What is the Bitcoin and how does it work?
Since 2009 the term bitcoin has become more and more popular online. But really, what is it? And what is the point of it? Teledata is an internet service provider, and we see it as our duty and privilege to keep our customers, fans and the general public in the know when it comes to internet trends and developments, so this week, we are tackling the Bitcoin.
What is a Bitcoin?
The website CoinDesk only describes the Bitcoin as a form of digital currency, created and held electronically. These bitcoins are part of the ‘cryptocurrency’ category of money. Developed in 2009, there’s no single institution like the Bank of England – controlling the network.
Bitcoins are created digitally, by a community of people that anyone can join.
As CoinDesk explains, Bitcoins are ‘mined,’ using computing power in a distributed network, which also processes transactions made with the currency.
Currently, only 21 million bitcoins are allowed to be created by miners.
How to use a Bitcoin
To use the coins, there are no transaction fees and no need to give your real name. You can use it to buy pizza or airline tickets, through to paying for web hosting services. You can buy bitcoins online using real currency.
Like sending cash digitally, you can transfer bitcoins through mobile apps or on computers.
Users store their coins in a “digital wallet,” a kind of virtual bank account. This allows users to send or receive bitcoins, pay for goods or save their money.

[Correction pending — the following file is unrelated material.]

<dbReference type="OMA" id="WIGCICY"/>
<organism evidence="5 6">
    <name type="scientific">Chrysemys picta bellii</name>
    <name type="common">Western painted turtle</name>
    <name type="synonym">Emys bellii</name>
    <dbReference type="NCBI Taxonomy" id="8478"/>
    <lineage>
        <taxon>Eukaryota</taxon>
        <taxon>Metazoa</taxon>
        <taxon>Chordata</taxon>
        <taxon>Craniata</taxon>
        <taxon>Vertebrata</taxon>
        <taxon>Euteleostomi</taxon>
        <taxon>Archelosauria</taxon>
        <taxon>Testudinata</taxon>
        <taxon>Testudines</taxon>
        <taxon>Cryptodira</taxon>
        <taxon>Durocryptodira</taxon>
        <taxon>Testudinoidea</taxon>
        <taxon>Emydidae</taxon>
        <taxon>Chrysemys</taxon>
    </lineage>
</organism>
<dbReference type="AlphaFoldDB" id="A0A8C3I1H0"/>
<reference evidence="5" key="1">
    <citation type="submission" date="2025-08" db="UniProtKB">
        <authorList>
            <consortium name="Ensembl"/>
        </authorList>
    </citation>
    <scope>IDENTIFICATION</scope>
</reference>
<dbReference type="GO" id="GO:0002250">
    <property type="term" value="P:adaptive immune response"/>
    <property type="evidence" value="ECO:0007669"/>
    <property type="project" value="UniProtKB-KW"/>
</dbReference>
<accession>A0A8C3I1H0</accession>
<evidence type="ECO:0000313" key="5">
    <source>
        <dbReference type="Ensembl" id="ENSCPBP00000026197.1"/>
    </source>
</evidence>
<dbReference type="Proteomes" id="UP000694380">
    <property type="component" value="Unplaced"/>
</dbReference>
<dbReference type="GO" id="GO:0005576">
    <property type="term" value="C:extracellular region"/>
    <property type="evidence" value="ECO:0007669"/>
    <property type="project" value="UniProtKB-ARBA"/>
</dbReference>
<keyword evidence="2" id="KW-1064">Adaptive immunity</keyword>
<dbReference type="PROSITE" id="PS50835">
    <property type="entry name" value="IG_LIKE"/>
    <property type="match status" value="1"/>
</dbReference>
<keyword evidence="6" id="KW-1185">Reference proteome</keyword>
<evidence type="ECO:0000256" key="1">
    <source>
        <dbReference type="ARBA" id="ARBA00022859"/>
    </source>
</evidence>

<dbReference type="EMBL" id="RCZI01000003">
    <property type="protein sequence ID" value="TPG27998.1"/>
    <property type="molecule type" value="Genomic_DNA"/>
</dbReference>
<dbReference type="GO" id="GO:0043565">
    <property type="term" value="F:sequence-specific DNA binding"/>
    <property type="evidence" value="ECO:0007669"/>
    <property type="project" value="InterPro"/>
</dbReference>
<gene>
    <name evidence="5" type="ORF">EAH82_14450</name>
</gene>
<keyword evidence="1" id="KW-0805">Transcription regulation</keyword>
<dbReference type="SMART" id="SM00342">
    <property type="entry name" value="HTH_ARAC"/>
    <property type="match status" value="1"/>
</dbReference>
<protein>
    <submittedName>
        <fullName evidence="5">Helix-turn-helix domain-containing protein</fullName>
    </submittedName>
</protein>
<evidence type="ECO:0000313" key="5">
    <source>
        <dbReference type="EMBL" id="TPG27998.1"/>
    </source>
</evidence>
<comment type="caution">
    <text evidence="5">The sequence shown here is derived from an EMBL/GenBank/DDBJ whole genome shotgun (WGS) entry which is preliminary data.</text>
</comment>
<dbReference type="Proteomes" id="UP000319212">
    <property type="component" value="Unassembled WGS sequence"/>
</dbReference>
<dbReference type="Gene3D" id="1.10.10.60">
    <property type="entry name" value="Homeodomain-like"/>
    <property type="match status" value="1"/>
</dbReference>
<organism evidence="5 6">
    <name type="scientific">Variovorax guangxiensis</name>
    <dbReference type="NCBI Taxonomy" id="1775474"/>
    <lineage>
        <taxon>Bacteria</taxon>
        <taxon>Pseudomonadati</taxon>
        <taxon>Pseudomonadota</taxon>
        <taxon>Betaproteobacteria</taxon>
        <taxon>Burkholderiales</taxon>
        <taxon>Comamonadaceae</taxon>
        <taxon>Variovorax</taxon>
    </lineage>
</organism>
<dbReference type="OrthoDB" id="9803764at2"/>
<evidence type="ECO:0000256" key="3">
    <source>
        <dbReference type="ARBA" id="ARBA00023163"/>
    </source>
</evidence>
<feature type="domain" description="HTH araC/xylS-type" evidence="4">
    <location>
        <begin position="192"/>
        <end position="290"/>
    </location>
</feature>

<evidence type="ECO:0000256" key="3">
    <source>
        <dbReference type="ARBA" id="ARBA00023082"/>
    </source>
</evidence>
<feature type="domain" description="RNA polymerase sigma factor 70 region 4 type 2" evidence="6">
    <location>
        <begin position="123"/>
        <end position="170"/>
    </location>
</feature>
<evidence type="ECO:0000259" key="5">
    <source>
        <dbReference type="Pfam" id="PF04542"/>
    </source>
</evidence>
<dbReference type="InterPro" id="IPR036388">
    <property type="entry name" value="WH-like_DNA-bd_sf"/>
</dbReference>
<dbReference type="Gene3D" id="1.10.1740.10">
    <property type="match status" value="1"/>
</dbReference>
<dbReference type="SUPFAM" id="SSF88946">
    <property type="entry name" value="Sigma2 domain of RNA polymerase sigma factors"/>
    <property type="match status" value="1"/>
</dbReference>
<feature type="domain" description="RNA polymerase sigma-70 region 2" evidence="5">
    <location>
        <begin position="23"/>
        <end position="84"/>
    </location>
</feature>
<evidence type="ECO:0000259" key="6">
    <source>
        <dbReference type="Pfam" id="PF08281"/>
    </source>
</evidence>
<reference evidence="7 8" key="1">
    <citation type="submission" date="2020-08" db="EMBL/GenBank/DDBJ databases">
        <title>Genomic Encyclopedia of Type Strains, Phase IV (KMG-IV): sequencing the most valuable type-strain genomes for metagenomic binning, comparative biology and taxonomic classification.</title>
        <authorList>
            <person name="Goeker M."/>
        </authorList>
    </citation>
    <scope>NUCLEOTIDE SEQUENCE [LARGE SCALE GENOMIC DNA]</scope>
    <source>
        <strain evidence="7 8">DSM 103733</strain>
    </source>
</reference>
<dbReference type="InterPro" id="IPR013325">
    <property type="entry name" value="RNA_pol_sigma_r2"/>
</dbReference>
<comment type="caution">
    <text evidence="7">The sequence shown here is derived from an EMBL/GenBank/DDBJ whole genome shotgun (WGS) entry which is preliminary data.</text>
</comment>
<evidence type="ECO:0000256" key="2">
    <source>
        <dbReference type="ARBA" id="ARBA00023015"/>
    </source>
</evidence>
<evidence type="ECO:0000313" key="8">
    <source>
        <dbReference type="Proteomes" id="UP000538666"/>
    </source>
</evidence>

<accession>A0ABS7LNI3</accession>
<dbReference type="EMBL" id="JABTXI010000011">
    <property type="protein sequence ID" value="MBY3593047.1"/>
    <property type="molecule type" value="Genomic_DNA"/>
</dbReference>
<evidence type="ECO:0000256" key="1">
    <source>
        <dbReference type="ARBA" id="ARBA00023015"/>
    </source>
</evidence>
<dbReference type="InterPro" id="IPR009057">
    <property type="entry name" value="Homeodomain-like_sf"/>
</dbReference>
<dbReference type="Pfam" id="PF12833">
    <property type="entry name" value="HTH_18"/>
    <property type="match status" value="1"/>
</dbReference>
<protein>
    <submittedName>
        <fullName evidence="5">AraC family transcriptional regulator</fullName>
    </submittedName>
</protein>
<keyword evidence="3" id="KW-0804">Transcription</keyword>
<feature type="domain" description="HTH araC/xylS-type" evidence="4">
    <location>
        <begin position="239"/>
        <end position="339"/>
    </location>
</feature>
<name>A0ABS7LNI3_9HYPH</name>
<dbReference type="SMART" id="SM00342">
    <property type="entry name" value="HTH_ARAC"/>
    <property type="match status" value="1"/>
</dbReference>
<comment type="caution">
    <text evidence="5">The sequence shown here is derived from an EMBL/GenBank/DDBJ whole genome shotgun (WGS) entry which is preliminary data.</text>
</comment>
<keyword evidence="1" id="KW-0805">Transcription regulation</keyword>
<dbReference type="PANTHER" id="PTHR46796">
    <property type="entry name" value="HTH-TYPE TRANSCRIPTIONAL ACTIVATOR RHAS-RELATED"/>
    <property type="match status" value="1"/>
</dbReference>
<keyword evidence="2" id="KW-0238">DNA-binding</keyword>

Bitcoins in Ghana?
A story by writer Allen Scott in April 2016 on bitcoin.com found Ghana was showing a keen interest in this currency. He spoke to Ted Owusu Duodu, CEO of PMCedis Capital, a company based in Ghana, to learn about the demand for bitcoin here.
He told bitcoin.com the demand in Ghana is very high. However, few people know about it – it is mostly young people who do.
Stores in Ghana don’t tend to accept bitcoin payments. People are more likely to use it for international transfers, cutting out the huge fees usually associated with conventional banking.
This currency is volatile, though. The price of a bitcoin can unpredictably increase or decrease over a short period. Often seen as a high-risk asset, you should never store money that you cannot afford to lose with this currency. If you receive payments with Bitcoin, many service providers can convert them to your local currency.
While this cryptocurrency is still growing and developing if you have some spare cash and want to experiment with it, do your research first. Start with coindesk.com to learn more.